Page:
Violet Overcomes Fusty Stereotype

Not your granny's violets: From top, Yukako, Lyon's Monique and Emerald City.
Not your granny's violets: From top, Yukako, Lyon's Monique and Emerald City. (Photos By Winston J. Goretsky -- African Violet Society Of America)
By Adrian Higgins
Washington Post Staff Writer
Thursday, January 25, 2007

Judged on its merits, the homely African violet is a pretty sweet houseplant.

With a modest amount of care, it will bloom continuously in a house or apartment. The foliage is tidy and attractive. Good varieties are cheap to buy, and, if you stick a cut leaf in a pot, it will produce a fresh plant in a month. So why haven't we got African violets lined up on every windowsill in our house?

It labors, of course, under the stereotype of being the granny plant. Sitting on the sill, it surrounds itself in old lace, if not arsenic. We should point out that we love grannies, but we find ourselves trapped in a world mesmerized by 20-year-olds leaping from one audio-visual platform to the next. How can an African violet compete with YouTube?

Ruth Rumsey, a spokeswoman for the African Violet Society of America, reports shrinking membership at the society's 300 clubs around the country. But interest in this humble houseplant continues. Violet fanciers have moved on to new and interesting varieties. Hobbyists still meet and hold shows, but much of the dialogue today is on Web blogs, said Ken Barbi, a violet fan and retired Air Force colonel in Annapolis.

He got hooked more than 20 years ago when his wife, Susan, also an Air Force officer, was posted to South Korea. Here, she said to him, keep my violets happy till I get back. African violets now consume a large part of their lives, though they have figured out how to travel without their babies suffering. (See box on violet care, Page 6.)

When their plants are in full array, they are brought up to a bright sunroom overlooking the woods. Otherwise, they are raised in a windowless room in the basement, where fluorescent lights sustain them. The walls are plastered with show ribbons.

Perfectly adequate violets are available at supermarkets and mass merchandisers. The key is to get them before they sit around too long in neglectful environments. But if you venture into the sphere of fancy hybrids, the modest care these plants need seems all the more worthwhile.

There are at least 18 flower types and almost as many leaf variations. Barbi displays a variety named Emerald City. Its green, pointed leaves are arranged like overlapping, radiating feathers. In the center, a stalk erupts carrying two dozen blossoms with 16 more in bud. Each flower is white, with violet streaks on three of the five petals. The petals sparkle in the light, like candied violas. This bicolor effect is the result of a desired mutation, and called a chimera in violet circles.

Emerald City is one of about 750 varieties that have been bred by Paul Sorano, whose nursery -- Lyndon Lyon Greenhouses, in Dolgeville, N.Y. ( -- was established by his grandfather in 1954. Sorano is today among a shrinking brethren of full-time professional violet growers. He ships from May 1 to Nov. 1.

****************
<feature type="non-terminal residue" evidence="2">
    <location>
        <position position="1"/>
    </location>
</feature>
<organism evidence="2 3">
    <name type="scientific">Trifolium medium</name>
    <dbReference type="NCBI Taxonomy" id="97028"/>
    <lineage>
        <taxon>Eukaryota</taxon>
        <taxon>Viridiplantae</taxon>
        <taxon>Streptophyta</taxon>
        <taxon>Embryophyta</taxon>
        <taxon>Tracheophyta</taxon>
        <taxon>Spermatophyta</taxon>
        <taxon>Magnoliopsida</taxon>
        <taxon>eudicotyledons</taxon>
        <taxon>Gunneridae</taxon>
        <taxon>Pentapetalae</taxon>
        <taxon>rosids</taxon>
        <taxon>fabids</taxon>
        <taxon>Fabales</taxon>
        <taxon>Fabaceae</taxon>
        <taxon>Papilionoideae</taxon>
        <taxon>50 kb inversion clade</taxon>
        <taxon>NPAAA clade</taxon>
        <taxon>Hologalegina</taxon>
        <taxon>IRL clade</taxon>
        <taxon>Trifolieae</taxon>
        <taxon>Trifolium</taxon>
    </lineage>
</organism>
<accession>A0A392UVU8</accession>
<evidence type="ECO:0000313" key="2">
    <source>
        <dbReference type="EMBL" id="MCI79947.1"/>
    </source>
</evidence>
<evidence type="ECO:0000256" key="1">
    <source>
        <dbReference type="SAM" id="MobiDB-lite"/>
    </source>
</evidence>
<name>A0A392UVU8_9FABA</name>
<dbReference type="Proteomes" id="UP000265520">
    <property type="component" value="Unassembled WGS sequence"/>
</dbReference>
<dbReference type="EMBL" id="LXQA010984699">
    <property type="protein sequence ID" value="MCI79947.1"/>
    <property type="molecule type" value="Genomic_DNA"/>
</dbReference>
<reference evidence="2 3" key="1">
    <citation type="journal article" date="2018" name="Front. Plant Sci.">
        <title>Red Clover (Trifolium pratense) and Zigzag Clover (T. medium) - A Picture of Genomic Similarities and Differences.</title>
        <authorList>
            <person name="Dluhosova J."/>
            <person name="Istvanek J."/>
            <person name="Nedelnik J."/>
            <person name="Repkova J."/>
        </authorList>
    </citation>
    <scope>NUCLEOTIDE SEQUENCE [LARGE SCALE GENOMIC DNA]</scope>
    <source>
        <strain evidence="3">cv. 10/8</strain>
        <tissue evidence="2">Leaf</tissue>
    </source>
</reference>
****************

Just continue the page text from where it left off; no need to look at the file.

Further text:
Unlike other violets, the chimeras cannot be propagated true from leaves, so Sorano has to raise them from new crowns. This is trickier and jacks up the price to a whopping $15 or so. Other show-quality varieties are less, about $5. In the world of choice and desirable plants, these figures are peanuts. African violets, we should note, are not true violets, but members of a genus of jungle herbs called Saintpaulia, which are native to East Africa.

Most violet blooms are no more than an inch across. A few years ago, a pink-flowered variety named Super Duper broke the three-inch barrier. Others followed, including Spectacular (white, edged violet) and Rhapsody in White. Sorano sells them for under $6. The hottest violet at the moment is a chimera from Japan named Yukako, desired for its weird green and blue pinwheel flower. At a show, "I was selling them for $50 a pop, and I couldn't keep up with demand," he said. One recently sold on eBay for $322, he said. "It's a bidding war that goes on," Sorano said. "People get caught up in it."

Fortunately, choice violets are available for a lot less. Barbi cradles a species plant named Saintpaulia velutina, mauve in bloom but now resting. He cradles it in his hands; its leaves are rounded. "It has a nice rosette pattern and shows very well in bloom," he said.

He is drawn, too, to those with variegated leaves, and miniatures. He holds aloft Irish Flirt, whose 14 blooms are green and white and heavily petaled. "They look like little cabbages," he said.

Most of the collection grows on a four-tier light table that Barbi built from one-inch PVC pipe. Each of the four shelves is bathed by four-foot fluorescent growing lamps.

The Barbis' treasured varieties and their diverse ilk "are far, far different from what you see in the supermarket, or what you had seen on your grandmother's windowsill," said Ralph "Rob" Robinson, a breeder and grower in Naples, N.Y., who ships year-round.

Robinson, founder of the Violet Barn (, is confident that the breeding advances of the plant will assure a future for the violet.

And the hobby is taking off in other countries, notably Russia. Fanciers there "don't have a lot of money," Barbi said. "It's like the U.S. in the '40s and '50s. People are looking for activities that you can afford to do. It's not an expensive hobby."

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